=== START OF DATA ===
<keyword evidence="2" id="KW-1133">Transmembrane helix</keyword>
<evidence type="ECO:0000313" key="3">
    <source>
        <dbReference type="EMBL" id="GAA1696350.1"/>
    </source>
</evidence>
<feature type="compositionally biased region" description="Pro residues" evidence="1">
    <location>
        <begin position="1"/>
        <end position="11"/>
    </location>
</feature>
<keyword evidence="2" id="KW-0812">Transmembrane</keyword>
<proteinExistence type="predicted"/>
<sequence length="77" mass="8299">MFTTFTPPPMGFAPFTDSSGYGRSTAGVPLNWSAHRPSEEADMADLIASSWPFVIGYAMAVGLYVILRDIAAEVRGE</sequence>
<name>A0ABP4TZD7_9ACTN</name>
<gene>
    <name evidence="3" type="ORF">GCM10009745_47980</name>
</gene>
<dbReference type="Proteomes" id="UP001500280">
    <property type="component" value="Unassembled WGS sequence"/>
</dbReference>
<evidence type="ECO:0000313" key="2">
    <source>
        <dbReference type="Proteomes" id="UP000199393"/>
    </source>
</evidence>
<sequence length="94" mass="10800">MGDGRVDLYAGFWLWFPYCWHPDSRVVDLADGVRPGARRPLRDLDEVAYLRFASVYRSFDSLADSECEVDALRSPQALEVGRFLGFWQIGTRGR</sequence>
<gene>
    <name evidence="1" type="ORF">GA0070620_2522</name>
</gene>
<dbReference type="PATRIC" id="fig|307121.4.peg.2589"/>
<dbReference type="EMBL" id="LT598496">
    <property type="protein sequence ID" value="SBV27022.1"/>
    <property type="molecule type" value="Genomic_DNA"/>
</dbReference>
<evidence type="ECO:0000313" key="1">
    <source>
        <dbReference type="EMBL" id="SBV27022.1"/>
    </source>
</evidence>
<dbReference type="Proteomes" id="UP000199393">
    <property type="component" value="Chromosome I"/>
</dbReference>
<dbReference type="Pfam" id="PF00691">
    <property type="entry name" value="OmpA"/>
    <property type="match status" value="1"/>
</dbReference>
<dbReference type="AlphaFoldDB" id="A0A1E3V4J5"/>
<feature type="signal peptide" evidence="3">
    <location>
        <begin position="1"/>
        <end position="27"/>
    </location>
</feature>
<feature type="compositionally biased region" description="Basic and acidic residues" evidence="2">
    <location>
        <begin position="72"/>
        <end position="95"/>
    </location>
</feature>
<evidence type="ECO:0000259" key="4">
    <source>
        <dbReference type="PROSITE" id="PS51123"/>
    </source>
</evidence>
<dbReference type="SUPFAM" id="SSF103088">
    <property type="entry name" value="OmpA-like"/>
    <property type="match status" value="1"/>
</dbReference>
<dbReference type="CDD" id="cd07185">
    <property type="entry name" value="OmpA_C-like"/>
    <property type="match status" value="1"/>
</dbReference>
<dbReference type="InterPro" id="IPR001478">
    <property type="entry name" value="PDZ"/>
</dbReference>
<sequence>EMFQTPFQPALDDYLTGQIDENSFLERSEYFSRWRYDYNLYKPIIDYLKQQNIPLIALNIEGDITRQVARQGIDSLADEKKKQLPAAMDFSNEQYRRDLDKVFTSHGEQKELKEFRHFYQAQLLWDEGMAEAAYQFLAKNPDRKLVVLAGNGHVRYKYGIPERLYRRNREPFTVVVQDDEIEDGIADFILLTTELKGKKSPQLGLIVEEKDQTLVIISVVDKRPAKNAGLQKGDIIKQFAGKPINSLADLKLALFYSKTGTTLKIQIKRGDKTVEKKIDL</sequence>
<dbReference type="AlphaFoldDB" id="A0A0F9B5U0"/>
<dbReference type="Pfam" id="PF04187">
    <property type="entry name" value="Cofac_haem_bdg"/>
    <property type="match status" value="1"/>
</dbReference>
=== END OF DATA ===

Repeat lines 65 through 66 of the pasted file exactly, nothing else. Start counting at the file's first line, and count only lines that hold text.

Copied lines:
    </source>
</evidence>